nep-fmk New Economics Papers
on Financial Markets
Issue of 2024‒05‒06
seven papers chosen by

  1. Where Have All the Alphas Gone? A Meta-Analysis of Hedge Fund Performance By Yang, Fan; Havranek, Tomas; Irsova, Zuzana; Novak, Jiri
  2. BERTopic-Driven Stock Market Predictions: Unraveling Sentiment Insights By Enmin Zhu
  3. “My Name Is Bond. Green Bond.” Informational Efficiency of Climate Finance Markets By Marc Gronwald; Sania Wadud
  4. What Hundreds of Economic News Events Say About Belief Overreaction in the Stock Market By Francesco Bianchi; Sydney C. Ludvigson; Sai Ma
  5. Quantum computing approach to realistic ESG-friendly stock portfolios By Francesco Catalano; Laura Nasello; Daniel Guterding
  6. Using Machine Learning to Forecast Market Direction with Efficient Frontier Coefficients By Nolan Alexander; William Scherer
  7. Market Efficiency Perspective of Precious Metals: Evidence from Developed and Emerging Economies By Rana, Hafiz Muhammad Usman; O'Connor, Fergal; Yerushalmi, Erez; Kim, H. Jae

  1. By: Yang, Fan; Havranek, Tomas; Irsova, Zuzana; Novak, Jiri
    Abstract: We examine the factors influencing published estimates of hedge fund performance. Using a sample of 1, 019 intercept terms from regressions of hedge fund returns on risk factors (the alphas) collected from 74 studies, we document a strong downward trend in the reported alphas. The trend persists even after controlling for heterogeneity in hedge fund characteristics and research design choices in the underlying studies. Estimates of current performance implied by best practice methodology are close to zero across all common hedge fund strategies. Additionally, our data allow us to estimate the mean management and performance fees charged by hedge funds. We also document how reported performance estimates vary with hedge fund and study characteristics. Overall, our findings indicate that, while hedge funds historically generated positive value for investors, their ability to do so has diminished substantially.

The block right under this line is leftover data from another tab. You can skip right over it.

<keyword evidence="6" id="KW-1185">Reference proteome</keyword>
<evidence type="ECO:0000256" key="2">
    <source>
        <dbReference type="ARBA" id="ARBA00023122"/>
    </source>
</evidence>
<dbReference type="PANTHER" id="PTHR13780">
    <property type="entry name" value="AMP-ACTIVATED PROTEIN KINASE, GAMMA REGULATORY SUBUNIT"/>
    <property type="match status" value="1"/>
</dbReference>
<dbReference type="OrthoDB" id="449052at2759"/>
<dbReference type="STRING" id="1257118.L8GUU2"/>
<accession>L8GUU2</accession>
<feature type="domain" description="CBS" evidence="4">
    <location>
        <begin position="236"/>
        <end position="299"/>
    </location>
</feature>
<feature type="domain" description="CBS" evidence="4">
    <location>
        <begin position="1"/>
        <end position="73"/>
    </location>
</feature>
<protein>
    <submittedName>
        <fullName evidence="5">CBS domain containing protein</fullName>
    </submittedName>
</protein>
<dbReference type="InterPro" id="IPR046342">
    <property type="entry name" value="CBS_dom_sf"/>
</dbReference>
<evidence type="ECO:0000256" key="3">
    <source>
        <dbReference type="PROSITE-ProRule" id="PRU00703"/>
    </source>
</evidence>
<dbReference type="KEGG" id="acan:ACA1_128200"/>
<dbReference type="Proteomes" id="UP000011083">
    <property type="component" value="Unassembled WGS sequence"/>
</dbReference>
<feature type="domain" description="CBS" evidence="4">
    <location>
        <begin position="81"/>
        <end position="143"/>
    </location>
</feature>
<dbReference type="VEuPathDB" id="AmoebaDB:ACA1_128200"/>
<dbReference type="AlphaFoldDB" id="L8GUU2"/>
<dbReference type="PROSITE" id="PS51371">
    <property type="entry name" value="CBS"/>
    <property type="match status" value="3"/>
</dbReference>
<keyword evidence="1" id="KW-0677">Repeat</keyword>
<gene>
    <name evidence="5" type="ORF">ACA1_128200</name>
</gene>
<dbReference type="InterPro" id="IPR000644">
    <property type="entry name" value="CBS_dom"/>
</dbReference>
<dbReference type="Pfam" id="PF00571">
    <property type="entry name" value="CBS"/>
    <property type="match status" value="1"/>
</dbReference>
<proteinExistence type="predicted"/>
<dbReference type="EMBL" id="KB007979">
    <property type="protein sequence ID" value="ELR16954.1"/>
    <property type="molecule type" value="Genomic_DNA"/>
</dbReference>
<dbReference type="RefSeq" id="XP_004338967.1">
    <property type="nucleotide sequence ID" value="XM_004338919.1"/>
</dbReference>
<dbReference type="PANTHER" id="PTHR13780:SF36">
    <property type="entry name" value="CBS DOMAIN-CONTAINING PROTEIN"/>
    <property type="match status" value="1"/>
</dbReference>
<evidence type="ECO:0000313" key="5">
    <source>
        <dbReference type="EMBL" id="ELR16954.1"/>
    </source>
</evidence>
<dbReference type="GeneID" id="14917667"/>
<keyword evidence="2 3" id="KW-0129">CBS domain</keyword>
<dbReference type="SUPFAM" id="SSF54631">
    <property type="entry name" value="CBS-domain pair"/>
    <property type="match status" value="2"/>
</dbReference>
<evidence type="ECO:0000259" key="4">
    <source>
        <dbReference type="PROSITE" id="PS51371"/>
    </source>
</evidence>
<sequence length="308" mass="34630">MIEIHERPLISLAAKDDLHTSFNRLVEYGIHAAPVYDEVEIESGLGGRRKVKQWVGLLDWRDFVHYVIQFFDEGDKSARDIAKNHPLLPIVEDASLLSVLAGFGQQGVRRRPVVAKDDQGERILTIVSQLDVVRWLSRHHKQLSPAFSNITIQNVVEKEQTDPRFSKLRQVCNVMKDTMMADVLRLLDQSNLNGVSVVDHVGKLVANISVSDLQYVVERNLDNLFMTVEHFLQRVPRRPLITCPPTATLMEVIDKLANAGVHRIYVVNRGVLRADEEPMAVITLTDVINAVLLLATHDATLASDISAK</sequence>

Keywords: Hedge funds, alpha, performance, fees, meta-analysis, model uncertainty
    JEL: J23 J24 J31
    Date: 2024
  2. By: Enmin Zhu
    Abstract: This paper explores the intersection of Natural Language Processing (NLP) and financial analysis, focusing on the impact of sentiment analysis in stock price prediction. We employ BERTopic, an advanced NLP technique, to analyze the sentiment of topics derived from stock market comments. Our methodology integrates this sentiment analysis with various deep learning models, renowned for their effectiveness in time series and stock prediction tasks. Through comprehensive experiments, we demonstrate that incorporating topic sentiment notably enhances the performance of these models. The results indicate that topics in stock market comments provide implicit, valuable insights into stock market volatility and price trends. This study contributes to the field by showcasing the potential of NLP in enriching financial analysis and opens up avenues for further research into real-time sentiment analysis and the exploration of emotional and contextual aspects of market sentiment. The integration of advanced NLP techniques like BERTopic with traditional financial analysis methods marks a step forward in developing more sophisticated tools for understanding and predicting market behaviors.